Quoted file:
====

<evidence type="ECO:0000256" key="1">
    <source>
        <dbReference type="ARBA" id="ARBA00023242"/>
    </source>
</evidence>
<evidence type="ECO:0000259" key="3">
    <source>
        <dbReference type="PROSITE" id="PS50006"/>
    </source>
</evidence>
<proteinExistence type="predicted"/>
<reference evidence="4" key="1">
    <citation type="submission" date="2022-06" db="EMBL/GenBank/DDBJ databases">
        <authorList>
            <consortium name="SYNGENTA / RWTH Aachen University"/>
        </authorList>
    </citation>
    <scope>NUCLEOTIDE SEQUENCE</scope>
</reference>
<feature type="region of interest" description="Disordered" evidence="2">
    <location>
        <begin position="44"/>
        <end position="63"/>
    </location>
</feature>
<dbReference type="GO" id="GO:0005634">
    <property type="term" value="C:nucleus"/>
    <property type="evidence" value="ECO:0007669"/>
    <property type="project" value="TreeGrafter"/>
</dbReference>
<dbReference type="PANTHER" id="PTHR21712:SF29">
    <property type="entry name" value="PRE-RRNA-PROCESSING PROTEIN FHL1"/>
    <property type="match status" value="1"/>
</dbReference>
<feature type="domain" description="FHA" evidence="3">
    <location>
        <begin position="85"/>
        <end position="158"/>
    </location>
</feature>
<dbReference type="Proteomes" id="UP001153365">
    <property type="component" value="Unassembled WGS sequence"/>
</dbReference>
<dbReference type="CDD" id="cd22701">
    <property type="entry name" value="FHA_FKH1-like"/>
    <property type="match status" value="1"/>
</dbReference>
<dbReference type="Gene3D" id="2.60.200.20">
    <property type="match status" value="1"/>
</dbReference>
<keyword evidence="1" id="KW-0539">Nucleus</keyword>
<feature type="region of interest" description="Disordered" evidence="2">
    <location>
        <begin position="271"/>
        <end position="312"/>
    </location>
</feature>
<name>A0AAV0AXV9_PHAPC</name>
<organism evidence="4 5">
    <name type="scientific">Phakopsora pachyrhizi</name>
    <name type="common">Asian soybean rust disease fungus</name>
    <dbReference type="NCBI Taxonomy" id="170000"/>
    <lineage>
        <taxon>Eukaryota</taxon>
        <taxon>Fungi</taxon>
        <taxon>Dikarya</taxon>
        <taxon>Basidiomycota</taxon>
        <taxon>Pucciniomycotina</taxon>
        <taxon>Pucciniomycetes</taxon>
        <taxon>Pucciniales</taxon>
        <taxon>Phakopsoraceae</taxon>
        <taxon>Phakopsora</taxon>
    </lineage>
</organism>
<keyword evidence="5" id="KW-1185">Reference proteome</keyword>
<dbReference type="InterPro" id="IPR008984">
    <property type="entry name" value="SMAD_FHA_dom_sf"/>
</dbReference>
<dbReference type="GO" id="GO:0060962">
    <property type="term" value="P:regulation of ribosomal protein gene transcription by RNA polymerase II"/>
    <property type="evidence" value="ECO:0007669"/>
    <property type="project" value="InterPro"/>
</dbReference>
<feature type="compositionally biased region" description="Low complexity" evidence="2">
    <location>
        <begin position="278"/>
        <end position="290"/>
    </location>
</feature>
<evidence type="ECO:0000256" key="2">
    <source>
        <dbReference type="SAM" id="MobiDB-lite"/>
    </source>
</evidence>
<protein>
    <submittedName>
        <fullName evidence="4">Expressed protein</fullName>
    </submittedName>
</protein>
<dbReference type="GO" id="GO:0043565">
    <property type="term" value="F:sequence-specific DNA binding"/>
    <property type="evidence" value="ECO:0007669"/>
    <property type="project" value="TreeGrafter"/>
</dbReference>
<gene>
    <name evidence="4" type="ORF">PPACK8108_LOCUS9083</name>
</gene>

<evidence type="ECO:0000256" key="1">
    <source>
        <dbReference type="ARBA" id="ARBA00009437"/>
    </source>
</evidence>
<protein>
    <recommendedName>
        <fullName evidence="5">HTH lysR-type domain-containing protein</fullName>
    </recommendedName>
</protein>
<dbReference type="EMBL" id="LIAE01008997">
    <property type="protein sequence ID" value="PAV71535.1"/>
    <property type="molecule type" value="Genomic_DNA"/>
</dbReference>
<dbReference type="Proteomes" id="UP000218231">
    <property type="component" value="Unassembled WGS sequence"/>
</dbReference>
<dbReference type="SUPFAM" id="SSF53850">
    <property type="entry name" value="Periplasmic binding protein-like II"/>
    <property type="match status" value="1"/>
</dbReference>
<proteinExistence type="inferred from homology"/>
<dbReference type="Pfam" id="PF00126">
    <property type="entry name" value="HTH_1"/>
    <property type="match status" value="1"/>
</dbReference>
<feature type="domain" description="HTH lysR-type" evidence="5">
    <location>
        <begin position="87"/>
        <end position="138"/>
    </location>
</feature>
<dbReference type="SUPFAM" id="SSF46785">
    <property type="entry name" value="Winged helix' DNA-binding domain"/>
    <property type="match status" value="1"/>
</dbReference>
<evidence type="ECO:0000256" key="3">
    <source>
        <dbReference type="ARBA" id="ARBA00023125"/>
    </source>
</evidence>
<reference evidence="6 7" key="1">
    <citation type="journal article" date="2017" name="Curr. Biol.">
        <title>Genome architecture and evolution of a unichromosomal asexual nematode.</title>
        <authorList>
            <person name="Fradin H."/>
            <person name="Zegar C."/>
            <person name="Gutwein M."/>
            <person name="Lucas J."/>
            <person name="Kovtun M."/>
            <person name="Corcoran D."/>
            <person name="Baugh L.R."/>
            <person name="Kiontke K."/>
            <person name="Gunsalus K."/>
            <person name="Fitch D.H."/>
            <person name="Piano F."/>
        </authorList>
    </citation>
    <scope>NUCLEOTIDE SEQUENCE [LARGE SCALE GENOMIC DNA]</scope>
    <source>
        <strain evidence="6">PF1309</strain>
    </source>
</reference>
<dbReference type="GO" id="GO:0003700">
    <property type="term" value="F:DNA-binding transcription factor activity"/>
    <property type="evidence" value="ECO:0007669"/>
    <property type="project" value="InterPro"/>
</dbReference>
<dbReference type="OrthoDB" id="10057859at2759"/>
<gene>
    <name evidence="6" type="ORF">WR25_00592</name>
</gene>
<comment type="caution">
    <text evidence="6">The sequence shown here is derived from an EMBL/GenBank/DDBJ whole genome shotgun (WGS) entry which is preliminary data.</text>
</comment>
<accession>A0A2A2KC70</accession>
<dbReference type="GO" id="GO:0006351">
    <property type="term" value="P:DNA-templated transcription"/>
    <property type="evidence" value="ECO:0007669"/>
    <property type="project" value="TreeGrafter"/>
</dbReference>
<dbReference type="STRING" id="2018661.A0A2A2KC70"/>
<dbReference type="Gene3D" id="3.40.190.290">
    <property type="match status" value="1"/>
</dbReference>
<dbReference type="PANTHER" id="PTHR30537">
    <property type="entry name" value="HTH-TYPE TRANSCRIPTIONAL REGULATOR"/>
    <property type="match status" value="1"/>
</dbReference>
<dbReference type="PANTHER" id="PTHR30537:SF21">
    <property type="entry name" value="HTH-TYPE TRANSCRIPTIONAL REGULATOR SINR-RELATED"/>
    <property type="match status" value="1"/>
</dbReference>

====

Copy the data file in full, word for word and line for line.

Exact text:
<evidence type="ECO:0000256" key="1">
    <source>
        <dbReference type="ARBA" id="ARBA00023242"/>
    </source>
</evidence>
<evidence type="ECO:0000259" key="3">
    <source>
        <dbReference type="PROSITE" id="PS50006"/>
    </source>
</evidence>
<proteinExistence type="predicted"/>
<reference evidence="4" key="1">
    <citation type="submission" date="2022-06" db="EMBL/GenBank/DDBJ databases">
        <authorList>
            <consortium name="SYNGENTA / RWTH Aachen University"/>
        </authorList>
    </citation>
    <scope>NUCLEOTIDE SEQUENCE</scope>
</reference>
<feature type="region of interest" description="Disordered" evidence="2">
    <location>
        <begin position="44"/>
        <end position="63"/>
    </location>
</feature>
<dbReference type="GO" id="GO:0005634">
    <property type="term" value="C:nucleus"/>
    <property type="evidence" value="ECO:0007669"/>
    <property type="project" value="TreeGrafter"/>
</dbReference>
<dbReference type="PANTHER" id="PTHR21712:SF29">
    <property type="entry name" value="PRE-RRNA-PROCESSING PROTEIN FHL1"/>
    <property type="match status" value="1"/>
</dbReference>
<feature type="domain" description="FHA" evidence="3">
    <location>
        <begin position="85"/>
        <end position="158"/>
    </location>
</feature>
<dbReference type="Proteomes" id="UP001153365">
    <property type="component" value="Unassembled WGS sequence"/>
</dbReference>
<dbReference type="CDD" id="cd22701">
    <property type="entry name" value="FHA_FKH1-like"/>
    <property type="match status" value="1"/>
</dbReference>
<dbReference type="Gene3D" id="2.60.200.20">
    <property type="match status" value="1"/>
</dbReference>
<keyword evidence="1" id="KW-0539">Nucleus</keyword>
<feature type="region of interest" description="Disordered" evidence="2">
    <location>
        <begin position="271"/>
        <end position="312"/>
    </location>
</feature>
<name>A0AAV0AXV9_PHAPC</name>
<organism evidence="4 5">
    <name type="scientific">Phakopsora pachyrhizi</name>
    <name type="common">Asian soybean rust disease fungus</name>
    <dbReference type="NCBI Taxonomy" id="170000"/>
    <lineage>
        <taxon>Eukaryota</taxon>
        <taxon>Fungi</taxon>
        <taxon>Dikarya</taxon>
        <taxon>Basidiomycota</taxon>
        <taxon>Pucciniomycotina</taxon>
        <taxon>Pucciniomycetes</taxon>
        <taxon>Pucciniales</taxon>
        <taxon>Phakopsoraceae</taxon>
        <taxon>Phakopsora</taxon>
    </lineage>
</organism>
<keyword evidence="5" id="KW-1185">Reference proteome</keyword>
<dbReference type="InterPro" id="IPR008984">
    <property type="entry name" value="SMAD_FHA_dom_sf"/>
</dbReference>
<dbReference type="GO" id="GO:0060962">
    <property type="term" value="P:regulation of ribosomal protein gene transcription by RNA polymerase II"/>
    <property type="evidence" value="ECO:0007669"/>
    <property type="project" value="InterPro"/>
</dbReference>
<feature type="compositionally biased region" description="Low complexity" evidence="2">
    <location>
        <begin position="278"/>
        <end position="290"/>
    </location>
</feature>
<evidence type="ECO:0000256" key="2">
    <source>
        <dbReference type="SAM" id="MobiDB-lite"/>
    </source>
</evidence>
<protein>
    <submittedName>
        <fullName evidence="4">Expressed protein</fullName>
    </submittedName>
</protein>
<dbReference type="GO" id="GO:0043565">
    <property type="term" value="F:sequence-specific DNA binding"/>
    <property type="evidence" value="ECO:0007669"/>
    <property type="project" value="TreeGrafter"/>
</dbReference>
<gene>
    <name evidence="4" type="ORF">PPACK8108_LOCUS9083</name>
</gene>

<evidence type="ECO:0000256" key="1">
    <source>
        <dbReference type="ARBA" id="ARBA00009437"/>
    </source>
</evidence>
<protein>
    <recommendedName>
        <fullName evidence="5">HTH lysR-type domain-containing protein</fullName>
    </recommendedName>
</protein>
<dbReference type="EMBL" id="LIAE01008997">
    <property type="protein sequence ID" value="PAV71535.1"/>
    <property type="molecule type" value="Genomic_DNA"/>
</dbReference>
<dbReference type="Proteomes" id="UP000218231">
    <property type="component" value="Unassembled WGS sequence"/>
</dbReference>
<dbReference type="SUPFAM" id="SSF53850">
    <property type="entry name" value="Periplasmic binding protein-like II"/>
    <property type="match status" value="1"/>
</dbReference>
<proteinExistence type="inferred from homology"/>
<dbReference type="Pfam" id="PF00126">
    <property type="entry name" value="HTH_1"/>
    <property type="match status" value="1"/>
</dbReference>
<feature type="domain" description="HTH lysR-type" evidence="5">
    <location>
        <begin position="87"/>
        <end position="138"/>
    </location>
</feature>
<dbReference type="SUPFAM" id="SSF46785">
    <property type="entry name" value="Winged helix' DNA-binding domain"/>
    <property type="match status" value="1"/>
</dbReference>
<evidence type="ECO:0000256" key="3">
    <source>
        <dbReference type="ARBA" id="ARBA00023125"/>
    </source>
</evidence>
<reference evidence="6 7" key="1">
    <citation type="journal article" date="2017" name="Curr. Biol.">
        <title>Genome architecture and evolution of a unichromosomal asexual nematode.</title>
        <authorList>
            <person name="Fradin H."/>
            <person name="Zegar C."/>
            <person name="Gutwein M."/>
            <person name="Lucas J."/>
            <person name="Kovtun M."/>
            <person name="Corcoran D."/>
            <person name="Baugh L.R."/>
            <person name="Kiontke K."/>
            <person name="Gunsalus K."/>
            <person name="Fitch D.H."/>
            <person name="Piano F."/>
        </authorList>
    </citation>
    <scope>NUCLEOTIDE SEQUENCE [LARGE SCALE GENOMIC DNA]</scope>
    <source>
        <strain evidence="6">PF1309</strain>
    </source>
</reference>
<dbReference type="GO" id="GO:0003700">
    <property type="term" value="F:DNA-binding transcription factor activity"/>
    <property type="evidence" value="ECO:0007669"/>
    <property type="project" value="InterPro"/>
</dbReference>
<dbReference type="OrthoDB" id="10057859at2759"/>
<gene>
    <name evidence="6" type="ORF">WR25_00592</name>
</gene>
<comment type="caution">
    <text evidence="6">The sequence shown here is derived from an EMBL/GenBank/DDBJ whole genome shotgun (WGS) entry which is preliminary data.</text>
</comment>
<accession>A0A2A2KC70</accession>
<dbReference type="GO" id="GO:0006351">
    <property type="term" value="P:DNA-templated transcription"/>
    <property type="evidence" value="ECO:0007669"/>
    <property type="project" value="TreeGrafter"/>
</dbReference>
<dbReference type="STRING" id="2018661.A0A2A2KC70"/>
<dbReference type="Gene3D" id="3.40.190.290">
    <property type="match status" value="1"/>
</dbReference>
<dbReference type="PANTHER" id="PTHR30537">
    <property type="entry name" value="HTH-TYPE TRANSCRIPTIONAL REGULATOR"/>
    <property type="match status" value="1"/>
</dbReference>
<dbReference type="PANTHER" id="PTHR30537:SF21">
    <property type="entry name" value="HTH-TYPE TRANSCRIPTIONAL REGULATOR SINR-RELATED"/>
    <property type="match status" value="1"/>
</dbReference>